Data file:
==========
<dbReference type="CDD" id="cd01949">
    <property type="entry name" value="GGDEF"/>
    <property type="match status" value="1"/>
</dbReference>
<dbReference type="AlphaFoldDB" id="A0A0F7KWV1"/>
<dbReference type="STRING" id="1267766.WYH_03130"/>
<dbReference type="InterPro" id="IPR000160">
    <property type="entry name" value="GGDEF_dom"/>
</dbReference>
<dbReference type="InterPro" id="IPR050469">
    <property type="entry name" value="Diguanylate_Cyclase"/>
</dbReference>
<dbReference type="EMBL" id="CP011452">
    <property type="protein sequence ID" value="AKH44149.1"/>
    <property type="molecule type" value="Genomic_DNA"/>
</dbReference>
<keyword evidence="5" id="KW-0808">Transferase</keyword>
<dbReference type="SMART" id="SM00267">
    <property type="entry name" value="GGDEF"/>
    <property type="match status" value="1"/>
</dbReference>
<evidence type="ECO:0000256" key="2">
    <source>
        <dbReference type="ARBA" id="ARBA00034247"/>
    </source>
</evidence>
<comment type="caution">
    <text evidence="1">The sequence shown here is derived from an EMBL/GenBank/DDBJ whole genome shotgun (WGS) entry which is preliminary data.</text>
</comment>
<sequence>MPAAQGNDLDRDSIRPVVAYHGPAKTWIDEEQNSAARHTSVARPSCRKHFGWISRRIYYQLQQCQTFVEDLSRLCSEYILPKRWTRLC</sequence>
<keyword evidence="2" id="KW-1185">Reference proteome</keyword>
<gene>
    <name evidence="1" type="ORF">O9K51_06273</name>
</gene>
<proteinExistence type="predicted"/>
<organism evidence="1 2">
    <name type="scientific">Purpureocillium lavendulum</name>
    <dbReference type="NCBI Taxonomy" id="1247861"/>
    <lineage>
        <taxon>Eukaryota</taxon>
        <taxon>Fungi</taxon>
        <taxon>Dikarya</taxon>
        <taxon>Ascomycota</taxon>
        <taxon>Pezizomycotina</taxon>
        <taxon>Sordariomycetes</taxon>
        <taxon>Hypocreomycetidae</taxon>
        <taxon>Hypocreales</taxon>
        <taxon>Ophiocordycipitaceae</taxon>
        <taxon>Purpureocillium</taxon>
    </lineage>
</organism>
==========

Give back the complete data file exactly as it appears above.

<dbReference type="CDD" id="cd01949">
    <property type="entry name" value="GGDEF"/>
    <property type="match status" value="1"/>
</dbReference>
<dbReference type="AlphaFoldDB" id="A0A0F7KWV1"/>
<dbReference type="STRING" id="1267766.WYH_03130"/>
<dbReference type="InterPro" id="IPR000160">
    <property type="entry name" value="GGDEF_dom"/>
</dbReference>
<dbReference type="InterPro" id="IPR050469">
    <property type="entry name" value="Diguanylate_Cyclase"/>
</dbReference>
<dbReference type="EMBL" id="CP011452">
    <property type="protein sequence ID" value="AKH44149.1"/>
    <property type="molecule type" value="Genomic_DNA"/>
</dbReference>
<keyword evidence="5" id="KW-0808">Transferase</keyword>
<dbReference type="SMART" id="SM00267">
    <property type="entry name" value="GGDEF"/>
    <property type="match status" value="1"/>
</dbReference>
<evidence type="ECO:0000256" key="2">
    <source>
        <dbReference type="ARBA" id="ARBA00034247"/>
    </source>
</evidence>
<comment type="caution">
    <text evidence="1">The sequence shown here is derived from an EMBL/GenBank/DDBJ whole genome shotgun (WGS) entry which is preliminary data.</text>
</comment>
<sequence>MPAAQGNDLDRDSIRPVVAYHGPAKTWIDEEQNSAARHTSVARPSCRKHFGWISRRIYYQLQQCQTFVEDLSRLCSEYILPKRWTRLC</sequence>
<keyword evidence="2" id="KW-1185">Reference proteome</keyword>
<gene>
    <name evidence="1" type="ORF">O9K51_06273</name>
</gene>
<proteinExistence type="predicted"/>
<organism evidence="1 2">
    <name type="scientific">Purpureocillium lavendulum</name>
    <dbReference type="NCBI Taxonomy" id="1247861"/>
    <lineage>
        <taxon>Eukaryota</taxon>
        <taxon>Fungi</taxon>
        <taxon>Dikarya</taxon>
        <taxon>Ascomycota</taxon>
        <taxon>Pezizomycotina</taxon>
        <taxon>Sordariomycetes</taxon>
        <taxon>Hypocreomycetidae</taxon>
        <taxon>Hypocreales</taxon>
        <taxon>Ophiocordycipitaceae</taxon>
        <taxon>Purpureocillium</taxon>
    </lineage>
</organism>